Dear SDA Friends,
I have been reading through a number of commentaries by Scottish Bible teacher William Barclay. I just completed part 2 of his commentary on Revelation, and I would like to share some of his insights with you.
Barclay demonstrates pretty convincingly that John's images of the Beast in Revelation 13, the seven horns and ten heads, and the woman riding the beast, all refer to different aspects of the pagan Roman Empire, which was persecuting the early Christians at the time John had this vision.
His discussion of chapter 18, the lament over destroyed Babylon, is particularly interesting. I always found this chapter pretty prosaic, but Barclay brings it to life by showing how everything mentioned alludes to different aspects of the wantonly profligate and gluttonously depraved lifestyle of the Roman aristocracy. Much of his evidence is amassed from pagan Roman authors who had no pro-Christian bias at all. And what he discusses is frankly shocking and nauseating!
I had no idea how wickedly corrupt and decadent this period of ancient Rome actually was! I want to include some quotations here for your own edification. But before that I would like to note that if Barclay is correct in his analysis, then the Rapture Dispensationalist - "Left Behind" crowd are so far off base that it is frightening. Walid Shoebat, too, in his efforts to diflect Revelation 18's condemnation of Babylon's moral squalor onto Saudi Arabia and the other Arab oil sheikdoms, also is woefully off base. And finally it would appear that according to this reading of Revelation, the advent of Emperor Constantine and his acceptance of Christianity was exactly the triumphant breakthrough envisioned by John. The battle of Armaggedon then would be a description of the struggle of the early Christian community to endure the hatred and persecution of pagan Rome and to await its overthrow or transformation into a more tolerant and Godly society. And from Barclay's citation of pagan Roman sources, no amount of cruelty or depravity allegedly found in the behavior of the Roman Catholic Church, or in the profligacy of the Arab Oil Sheikdoms, can even come close to the wickedness of pagan Rome in the first century AD.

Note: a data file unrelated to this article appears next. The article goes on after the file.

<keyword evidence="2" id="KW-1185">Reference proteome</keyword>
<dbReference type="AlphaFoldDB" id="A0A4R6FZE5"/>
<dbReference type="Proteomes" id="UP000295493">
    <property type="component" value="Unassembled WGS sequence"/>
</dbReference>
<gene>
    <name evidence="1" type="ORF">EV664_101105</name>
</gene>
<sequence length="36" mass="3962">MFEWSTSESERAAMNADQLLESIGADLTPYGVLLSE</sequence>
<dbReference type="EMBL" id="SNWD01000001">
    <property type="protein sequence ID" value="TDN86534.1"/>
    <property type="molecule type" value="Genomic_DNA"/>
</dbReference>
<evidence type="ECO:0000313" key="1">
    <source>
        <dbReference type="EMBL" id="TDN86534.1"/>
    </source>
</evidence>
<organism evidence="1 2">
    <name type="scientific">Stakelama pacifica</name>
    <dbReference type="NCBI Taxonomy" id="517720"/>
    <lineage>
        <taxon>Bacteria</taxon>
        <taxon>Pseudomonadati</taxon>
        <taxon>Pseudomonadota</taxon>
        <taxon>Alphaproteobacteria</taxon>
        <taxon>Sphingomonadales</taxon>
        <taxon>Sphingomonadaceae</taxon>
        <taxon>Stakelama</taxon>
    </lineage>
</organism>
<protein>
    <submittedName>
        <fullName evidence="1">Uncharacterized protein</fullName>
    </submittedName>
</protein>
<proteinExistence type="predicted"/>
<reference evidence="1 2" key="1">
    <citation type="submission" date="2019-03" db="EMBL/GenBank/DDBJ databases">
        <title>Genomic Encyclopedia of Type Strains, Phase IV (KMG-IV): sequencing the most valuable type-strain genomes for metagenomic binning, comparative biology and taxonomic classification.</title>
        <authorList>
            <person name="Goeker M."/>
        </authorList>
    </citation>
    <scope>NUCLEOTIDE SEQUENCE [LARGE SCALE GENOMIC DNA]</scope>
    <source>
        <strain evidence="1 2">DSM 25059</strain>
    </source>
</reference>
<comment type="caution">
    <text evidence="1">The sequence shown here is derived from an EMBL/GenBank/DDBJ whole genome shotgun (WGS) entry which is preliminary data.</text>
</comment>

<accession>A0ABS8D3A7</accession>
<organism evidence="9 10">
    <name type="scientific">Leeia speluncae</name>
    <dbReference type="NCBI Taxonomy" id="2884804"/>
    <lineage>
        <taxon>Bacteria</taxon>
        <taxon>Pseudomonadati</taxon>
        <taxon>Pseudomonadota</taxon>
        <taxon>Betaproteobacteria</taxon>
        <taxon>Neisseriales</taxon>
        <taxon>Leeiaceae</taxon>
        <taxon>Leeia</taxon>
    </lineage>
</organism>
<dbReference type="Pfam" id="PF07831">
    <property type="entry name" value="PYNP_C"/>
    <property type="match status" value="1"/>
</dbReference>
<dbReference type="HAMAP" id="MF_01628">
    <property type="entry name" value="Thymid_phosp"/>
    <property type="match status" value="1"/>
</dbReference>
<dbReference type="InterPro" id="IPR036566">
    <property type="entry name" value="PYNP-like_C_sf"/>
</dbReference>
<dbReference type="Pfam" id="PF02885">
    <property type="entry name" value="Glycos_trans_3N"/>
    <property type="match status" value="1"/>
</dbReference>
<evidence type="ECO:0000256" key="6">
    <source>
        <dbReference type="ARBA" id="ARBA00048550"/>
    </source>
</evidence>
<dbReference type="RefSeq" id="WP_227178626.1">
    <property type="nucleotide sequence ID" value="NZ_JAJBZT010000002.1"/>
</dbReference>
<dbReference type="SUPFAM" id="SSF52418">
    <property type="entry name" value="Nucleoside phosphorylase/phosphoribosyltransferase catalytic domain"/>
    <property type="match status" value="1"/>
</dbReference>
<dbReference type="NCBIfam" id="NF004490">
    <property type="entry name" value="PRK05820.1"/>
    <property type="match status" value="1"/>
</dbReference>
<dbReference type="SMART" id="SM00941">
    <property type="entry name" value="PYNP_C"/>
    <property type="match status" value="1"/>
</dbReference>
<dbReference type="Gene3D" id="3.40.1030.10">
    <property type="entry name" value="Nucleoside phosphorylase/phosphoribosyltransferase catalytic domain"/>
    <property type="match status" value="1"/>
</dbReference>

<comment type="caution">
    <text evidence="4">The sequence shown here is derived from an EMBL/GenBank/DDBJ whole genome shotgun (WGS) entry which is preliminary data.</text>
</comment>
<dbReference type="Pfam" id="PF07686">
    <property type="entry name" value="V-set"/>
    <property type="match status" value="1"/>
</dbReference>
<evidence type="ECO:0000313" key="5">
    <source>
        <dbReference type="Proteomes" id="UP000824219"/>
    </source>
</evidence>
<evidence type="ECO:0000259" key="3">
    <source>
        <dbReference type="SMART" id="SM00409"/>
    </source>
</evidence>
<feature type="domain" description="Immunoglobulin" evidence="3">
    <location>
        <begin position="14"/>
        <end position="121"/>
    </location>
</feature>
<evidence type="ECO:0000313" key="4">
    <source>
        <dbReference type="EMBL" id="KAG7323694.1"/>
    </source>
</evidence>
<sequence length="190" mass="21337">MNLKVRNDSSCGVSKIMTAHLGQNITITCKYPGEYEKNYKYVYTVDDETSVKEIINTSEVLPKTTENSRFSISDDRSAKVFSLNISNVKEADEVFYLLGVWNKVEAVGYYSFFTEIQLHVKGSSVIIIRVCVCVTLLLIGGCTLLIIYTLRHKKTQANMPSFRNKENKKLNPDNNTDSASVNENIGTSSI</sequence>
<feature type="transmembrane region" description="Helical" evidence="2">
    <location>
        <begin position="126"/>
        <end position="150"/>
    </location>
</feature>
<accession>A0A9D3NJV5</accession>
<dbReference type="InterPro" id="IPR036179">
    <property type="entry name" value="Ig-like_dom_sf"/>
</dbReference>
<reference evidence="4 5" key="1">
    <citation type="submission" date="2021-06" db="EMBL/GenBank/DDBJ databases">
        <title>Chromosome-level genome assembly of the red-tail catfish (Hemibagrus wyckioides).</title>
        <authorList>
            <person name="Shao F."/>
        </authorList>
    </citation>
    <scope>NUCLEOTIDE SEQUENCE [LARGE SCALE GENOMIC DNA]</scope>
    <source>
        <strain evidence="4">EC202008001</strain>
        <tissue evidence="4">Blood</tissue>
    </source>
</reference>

This further would imply that the violent struggles that people like Hal Lindsey focus on are not part of "Armaggedon" - which apparently already took place long ago - but in fact are part of the process of the spiritual deterioration at the end of the Millenial Reign (i.e., the Church Age) described in Revelation 20 leading up to the descent of the Heavenly Jerusalem. So perhaps there is still validity to the "hysteria" of the Rapture Dispensationalists, even if they seem to have mistakenly termed the pre-Millenial "Armaggedon" what Revelation identifies as the later post-Millenial struggle against "Gog and Magog". I am not certain about this latter point....
I highly recommend this book. It is not terribly long, and you will be able to glean the most relevant information from it very quickly!